I’m with Gideon Rachman, the Financial Times’ chief foreign affairs columnist. He recently suggested that the US should cease to indulge in the “persistent fallacy “ of the “Dr Evil syndrome”. Basically, it runs to a very simple (and unrealistic) idea. This is the notion, that in real life, just as in a Hollywood film, the “bad guy” has to be taken out in order to solve a complex foreign policy problem.
It rarely works like that, he said. “The record suggests that taking out a famous bad guy almost never yields lasting gains in US security or influence, which are the usual measures of foreign-policy success. That is partly because Dr Evils generally emerge in deeply dysfunctional countries. Removing them does not remove the social and political pathologies that produce these people in the first place. In fact, it may, for a while, make those problems worse”.
One of the best examples of this is Iraq, where President George W Bush once suggested that the capture of Saddam Hussein would be “crucial to the rise of a free Iraq”. It wasn’t, as it turned out. In fact, it’s had a rather different effect.
The long years hunting for Osama bin Laden (and his eventual elimination) hasn’t really changed the picture for jihadism either. All that’s happened is that new groups have pioneered different forms of jihadism.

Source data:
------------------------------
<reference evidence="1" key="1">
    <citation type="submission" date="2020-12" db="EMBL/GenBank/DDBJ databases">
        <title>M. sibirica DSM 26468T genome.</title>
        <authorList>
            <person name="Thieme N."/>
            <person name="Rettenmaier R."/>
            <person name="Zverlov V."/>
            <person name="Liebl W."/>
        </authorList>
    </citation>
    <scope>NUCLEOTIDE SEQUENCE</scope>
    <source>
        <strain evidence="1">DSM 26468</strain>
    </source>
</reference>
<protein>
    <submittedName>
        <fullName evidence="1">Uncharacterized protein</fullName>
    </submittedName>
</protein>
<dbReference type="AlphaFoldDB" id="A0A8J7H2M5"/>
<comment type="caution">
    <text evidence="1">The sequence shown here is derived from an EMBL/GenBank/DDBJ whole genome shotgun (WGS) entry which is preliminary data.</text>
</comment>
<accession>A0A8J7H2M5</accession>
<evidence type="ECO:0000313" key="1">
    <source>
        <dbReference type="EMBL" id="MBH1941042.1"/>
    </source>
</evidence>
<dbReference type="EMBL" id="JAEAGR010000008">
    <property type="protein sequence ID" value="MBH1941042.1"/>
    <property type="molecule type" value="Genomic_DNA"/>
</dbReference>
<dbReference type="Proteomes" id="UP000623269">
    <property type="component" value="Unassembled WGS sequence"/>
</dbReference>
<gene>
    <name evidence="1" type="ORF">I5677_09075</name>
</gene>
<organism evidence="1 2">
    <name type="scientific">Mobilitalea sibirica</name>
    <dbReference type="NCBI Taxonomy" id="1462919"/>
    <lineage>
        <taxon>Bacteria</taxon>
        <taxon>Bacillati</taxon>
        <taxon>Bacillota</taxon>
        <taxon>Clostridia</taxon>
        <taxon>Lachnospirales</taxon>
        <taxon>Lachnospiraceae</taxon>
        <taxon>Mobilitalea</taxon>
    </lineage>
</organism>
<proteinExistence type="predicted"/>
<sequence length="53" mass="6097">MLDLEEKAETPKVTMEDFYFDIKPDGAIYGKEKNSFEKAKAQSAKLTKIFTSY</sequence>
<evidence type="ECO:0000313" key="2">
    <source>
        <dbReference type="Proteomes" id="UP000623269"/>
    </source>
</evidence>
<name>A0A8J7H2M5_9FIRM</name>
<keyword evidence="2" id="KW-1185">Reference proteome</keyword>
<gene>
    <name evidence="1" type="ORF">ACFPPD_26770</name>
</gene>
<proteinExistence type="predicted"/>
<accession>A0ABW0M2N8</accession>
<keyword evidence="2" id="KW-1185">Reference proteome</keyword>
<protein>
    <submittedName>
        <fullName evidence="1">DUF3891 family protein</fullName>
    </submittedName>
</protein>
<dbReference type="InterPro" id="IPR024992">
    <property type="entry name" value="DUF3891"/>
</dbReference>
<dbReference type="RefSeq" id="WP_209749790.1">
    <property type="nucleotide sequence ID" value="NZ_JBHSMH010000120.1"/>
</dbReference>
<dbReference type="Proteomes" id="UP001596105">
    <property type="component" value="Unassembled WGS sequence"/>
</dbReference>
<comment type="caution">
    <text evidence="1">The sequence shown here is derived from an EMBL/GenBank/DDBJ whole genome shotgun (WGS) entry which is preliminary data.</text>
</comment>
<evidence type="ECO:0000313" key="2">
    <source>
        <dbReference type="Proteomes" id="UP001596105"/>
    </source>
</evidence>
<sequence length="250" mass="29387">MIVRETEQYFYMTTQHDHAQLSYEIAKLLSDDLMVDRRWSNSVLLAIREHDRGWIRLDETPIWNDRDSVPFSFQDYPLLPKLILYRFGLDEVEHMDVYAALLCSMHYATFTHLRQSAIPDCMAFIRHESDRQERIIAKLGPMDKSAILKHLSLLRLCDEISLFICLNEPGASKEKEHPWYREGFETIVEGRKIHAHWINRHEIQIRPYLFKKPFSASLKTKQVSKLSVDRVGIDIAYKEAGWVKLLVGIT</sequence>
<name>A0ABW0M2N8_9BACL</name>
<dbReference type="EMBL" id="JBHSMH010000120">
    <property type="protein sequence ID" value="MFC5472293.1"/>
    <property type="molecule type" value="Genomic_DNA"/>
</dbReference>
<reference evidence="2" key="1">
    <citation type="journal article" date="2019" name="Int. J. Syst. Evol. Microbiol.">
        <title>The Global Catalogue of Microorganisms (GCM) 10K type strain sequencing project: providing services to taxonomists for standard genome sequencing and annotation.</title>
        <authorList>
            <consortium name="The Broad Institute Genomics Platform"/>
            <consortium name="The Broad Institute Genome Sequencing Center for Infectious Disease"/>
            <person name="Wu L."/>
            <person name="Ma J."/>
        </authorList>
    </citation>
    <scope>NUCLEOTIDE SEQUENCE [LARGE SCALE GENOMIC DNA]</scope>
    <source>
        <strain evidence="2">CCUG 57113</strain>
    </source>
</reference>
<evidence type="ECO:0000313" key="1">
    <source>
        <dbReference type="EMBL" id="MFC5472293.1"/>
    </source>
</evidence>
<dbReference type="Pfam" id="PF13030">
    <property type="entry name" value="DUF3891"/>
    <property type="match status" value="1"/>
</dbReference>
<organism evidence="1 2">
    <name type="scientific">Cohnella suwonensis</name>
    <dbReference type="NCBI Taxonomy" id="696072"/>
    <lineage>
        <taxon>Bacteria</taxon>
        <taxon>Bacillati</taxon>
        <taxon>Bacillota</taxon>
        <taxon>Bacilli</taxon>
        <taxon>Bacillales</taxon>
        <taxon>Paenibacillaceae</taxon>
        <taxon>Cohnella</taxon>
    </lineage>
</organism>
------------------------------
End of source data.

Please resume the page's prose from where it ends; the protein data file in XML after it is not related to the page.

Finally, of course, the US has made the definition of “terrorism” so elastic that others may seek to eliminate foreign enemies. This is absolutely true. My column in The National on Monday noted that some of the current Indian debate is “highlighting questions posed by American experts on Afghanistan and Pakistan about targeting ‘the Taliban masters in Pakistan’– allegedly, Pakistani generals and the country’s military intelligence agency ISI – in the same manner as Mr Trump dealt with General Suleimani.”
The Dr Evil Syndrome could be catching.